Spores - can be sown at any time in a warm greenhouse. Surface sow and enclose the pot in a plastic bag in order to keep it moist. Place in light shade. Germinates in 1 - 3 months at 20°c. Prick out small clumps of plants when they are large enough to handle and grow on in a shaded part of the greenhouse for at least the first 2 years. Plant out in late spring after the last expected frosts. The spores can be stored dry for up to 10 years[200].

Other Names

If available other names are mentioned here

Found In

Countries where the plant has been found are listed here if the information is available

Weed Potential

Right plant wrong place. We are currently updating this section. Please note that a plant may be invasive in one area but may not in your area so it’s worth checking.

Conservation Status

IUCN Red List of Threatened Plants Status :

Related Plants
Latin NameCommon NameHabitHeightHardinessGrowthSoilShadeMoistureEdibleMedicinalOther
Cibotium barometzScythian LambFern0.0 8-11  LMHSNM11 

Growth: S = slow M = medium F = fast. Soil: L = light (sandy) M = medium H = heavy (clay). pH: A = acid N = neutral B = basic (alkaline). Shade: F = full shade S = semi-shade N = no shade. Moisture: D = dry M = Moist We = wet Wa = water.

 

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Expert comment

Author

Labill.

Botanical References

11200

Links / References

For a list of references used on this page please go here

Readers comment

   Thu Apr 28 07:49:17 2005

hay good site you done well!

   Sun Jun 19 02:01:54 2005

My Tasmanian Tree Fern has been growing great in a large pot for the past year on a shaded porch in damp Portland, Oregon. I need to move to a place where there is only a an outside area that is bright and gets direct sun for part of the day. Is there any anyway that this can grow in that pot indoors? I hate to give it up, but I don't want to kill it either. Thanks much.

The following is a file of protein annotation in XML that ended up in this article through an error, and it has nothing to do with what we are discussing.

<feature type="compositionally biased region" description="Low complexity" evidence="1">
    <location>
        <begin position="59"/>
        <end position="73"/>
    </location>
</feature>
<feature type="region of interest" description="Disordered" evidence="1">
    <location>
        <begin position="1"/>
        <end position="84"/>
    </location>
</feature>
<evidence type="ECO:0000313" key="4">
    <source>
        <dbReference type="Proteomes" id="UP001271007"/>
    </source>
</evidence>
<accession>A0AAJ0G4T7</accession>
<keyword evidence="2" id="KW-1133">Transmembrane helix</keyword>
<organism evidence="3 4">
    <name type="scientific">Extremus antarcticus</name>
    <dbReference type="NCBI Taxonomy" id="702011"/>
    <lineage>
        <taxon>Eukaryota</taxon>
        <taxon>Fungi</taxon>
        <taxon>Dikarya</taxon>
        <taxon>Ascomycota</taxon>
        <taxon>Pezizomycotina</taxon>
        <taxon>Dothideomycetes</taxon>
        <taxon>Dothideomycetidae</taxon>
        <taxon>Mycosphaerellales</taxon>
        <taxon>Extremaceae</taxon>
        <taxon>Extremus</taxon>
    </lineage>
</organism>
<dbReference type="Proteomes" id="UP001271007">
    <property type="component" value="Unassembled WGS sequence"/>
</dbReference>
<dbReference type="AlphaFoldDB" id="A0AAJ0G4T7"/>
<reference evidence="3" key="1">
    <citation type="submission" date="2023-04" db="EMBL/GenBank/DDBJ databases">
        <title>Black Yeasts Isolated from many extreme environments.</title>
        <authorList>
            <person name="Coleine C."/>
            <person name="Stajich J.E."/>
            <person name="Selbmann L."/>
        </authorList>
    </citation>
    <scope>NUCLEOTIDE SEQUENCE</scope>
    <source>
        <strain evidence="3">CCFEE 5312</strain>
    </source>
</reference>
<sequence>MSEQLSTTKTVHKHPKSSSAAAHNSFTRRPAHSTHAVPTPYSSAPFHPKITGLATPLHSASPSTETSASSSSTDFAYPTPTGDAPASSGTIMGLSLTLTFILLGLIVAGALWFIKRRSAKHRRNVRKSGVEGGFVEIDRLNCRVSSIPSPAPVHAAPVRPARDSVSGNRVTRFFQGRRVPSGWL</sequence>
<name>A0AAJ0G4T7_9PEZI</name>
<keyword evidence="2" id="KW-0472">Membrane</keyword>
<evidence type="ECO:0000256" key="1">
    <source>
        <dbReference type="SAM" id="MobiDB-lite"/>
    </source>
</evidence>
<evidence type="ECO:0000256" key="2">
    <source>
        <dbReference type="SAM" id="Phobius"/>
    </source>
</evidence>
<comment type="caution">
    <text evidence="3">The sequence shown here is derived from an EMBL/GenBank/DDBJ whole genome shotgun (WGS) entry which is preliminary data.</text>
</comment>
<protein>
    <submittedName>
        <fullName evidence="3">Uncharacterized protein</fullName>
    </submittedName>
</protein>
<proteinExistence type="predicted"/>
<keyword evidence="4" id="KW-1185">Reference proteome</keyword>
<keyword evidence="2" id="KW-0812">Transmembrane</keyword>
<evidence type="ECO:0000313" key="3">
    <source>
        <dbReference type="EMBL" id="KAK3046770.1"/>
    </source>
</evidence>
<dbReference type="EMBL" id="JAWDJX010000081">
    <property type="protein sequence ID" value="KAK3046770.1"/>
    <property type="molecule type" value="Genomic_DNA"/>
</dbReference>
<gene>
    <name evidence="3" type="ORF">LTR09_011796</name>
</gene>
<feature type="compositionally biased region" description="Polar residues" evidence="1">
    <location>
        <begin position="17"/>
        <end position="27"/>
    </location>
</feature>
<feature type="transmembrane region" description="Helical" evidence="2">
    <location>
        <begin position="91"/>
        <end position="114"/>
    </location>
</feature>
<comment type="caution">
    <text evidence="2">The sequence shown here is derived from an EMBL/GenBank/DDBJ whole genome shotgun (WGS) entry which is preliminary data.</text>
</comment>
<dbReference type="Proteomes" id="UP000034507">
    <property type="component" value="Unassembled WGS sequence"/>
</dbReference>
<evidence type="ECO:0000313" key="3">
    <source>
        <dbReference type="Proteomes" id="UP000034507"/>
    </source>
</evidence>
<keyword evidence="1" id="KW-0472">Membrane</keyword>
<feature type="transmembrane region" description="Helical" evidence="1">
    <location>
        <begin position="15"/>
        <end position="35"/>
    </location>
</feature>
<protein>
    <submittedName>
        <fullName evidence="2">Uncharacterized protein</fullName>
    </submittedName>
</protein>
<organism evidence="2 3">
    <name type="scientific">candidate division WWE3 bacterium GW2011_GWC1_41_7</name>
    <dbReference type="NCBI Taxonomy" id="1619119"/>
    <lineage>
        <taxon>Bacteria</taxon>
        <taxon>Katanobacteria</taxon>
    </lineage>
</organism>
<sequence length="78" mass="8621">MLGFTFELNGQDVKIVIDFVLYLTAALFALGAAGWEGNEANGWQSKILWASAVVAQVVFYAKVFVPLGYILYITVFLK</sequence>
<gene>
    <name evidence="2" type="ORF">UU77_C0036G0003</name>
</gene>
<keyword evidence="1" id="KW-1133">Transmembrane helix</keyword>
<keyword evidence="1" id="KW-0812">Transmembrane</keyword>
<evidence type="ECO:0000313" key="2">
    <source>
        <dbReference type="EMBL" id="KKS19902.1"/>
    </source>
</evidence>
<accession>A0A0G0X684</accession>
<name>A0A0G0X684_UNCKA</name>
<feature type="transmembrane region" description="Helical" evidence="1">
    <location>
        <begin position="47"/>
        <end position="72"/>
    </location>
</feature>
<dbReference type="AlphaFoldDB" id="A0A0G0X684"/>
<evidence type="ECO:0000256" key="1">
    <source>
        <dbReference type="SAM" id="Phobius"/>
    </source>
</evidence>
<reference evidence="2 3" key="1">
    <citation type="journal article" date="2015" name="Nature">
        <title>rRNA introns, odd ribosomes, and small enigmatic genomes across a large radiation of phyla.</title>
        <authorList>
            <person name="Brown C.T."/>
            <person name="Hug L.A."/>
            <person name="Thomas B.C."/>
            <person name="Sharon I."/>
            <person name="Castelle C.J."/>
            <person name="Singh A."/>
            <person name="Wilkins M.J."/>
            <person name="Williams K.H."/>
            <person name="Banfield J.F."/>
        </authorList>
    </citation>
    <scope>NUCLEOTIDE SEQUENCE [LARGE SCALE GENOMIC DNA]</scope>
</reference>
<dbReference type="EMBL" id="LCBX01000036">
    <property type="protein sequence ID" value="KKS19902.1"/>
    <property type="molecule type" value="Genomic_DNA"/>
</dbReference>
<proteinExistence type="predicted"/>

Bill Bayard   Sun Jun 19 02:17:51 2005

I have had a Tasmanian Tree Fern growing quite wonderfully in a large pot under a shaded porch porch area for a year now. I must move to a place where the only outside area is bright and gets direct sun at times during the day. Is there anyway to grow this indoors? Thanks much, Bill

GEORGE W GROVES   Thu Apr 6 2006

WE HAVE JUST PURCHASED A D ANTARCTICA WE HAVE FOUND THAT THE TIPS OF THE THRONGS HAVE GONE BLACK COULD THIS BE WIND BURN PLEASE HELP

   Mon Jan 29 2007

Dicksonia antarctica - an Australian endemic - would hardly be used in New Zealand 'to stabilize roadside cuttings'. And ferns have fronds, not 'frongs'.

Richard Allison   Sun Apr 15 2007

I was given two Dicksonia Antarctica for Xmas 2006. I kept then in a conservatory until the Spring. One requred a lot of water, the other hardly any. When I planted them out, the root ball on the one that required the water filled the pot, the other had no root ball at all. The one with the root ball steamed away sending out about lots of 3 foot fronds, the other made a few one foot fronds but lots of ferns appeared in the ground around the base. They both appeared to have come through the winter OK with some frost damage to the fronds. The big frond specimen has now several new shoots about to emerge, the other continues to generate ferns aound it's base. Are these individual tree ferns, and what should I do.

ALLAN LAWRIE   Fri Jul 13 2007

i have just bought a dicksonia antartica but my garden gets direct sunlight from around 9am-6pm will it survive ok if watered regularly thanks. Allan

Jane   Mon May 19 2008

My tree fern was purchased last year at approx 4ft. It was perfect. It was covered with straw and fleece during the winter, however now that the fleece etc has been removed the visible tips of the crown appear to have gone black. Only one or two appear to have any green growth and only one seems to be starting to open. Will the rest follow suit or are they dead. Please help. Jane from North Wales

Isobel   Wed Oct 14 2009

There are serious environmental and pest risk concerns from the trade in D.antartica. As a 'plant for the future' I would argue that there contribution is highly questionable. They are commonly remvoed from rainforests in Australis and have been known to harbour a variety of non-native pests. Please see: http://www.wwf.org.uk/filelibrary/pdf/tradedextinction01.pdf Also available on-line: Proceedings of the 2nd Annual Consultative Forum on Non-Native Species 3 March 2005 Zoological Society, London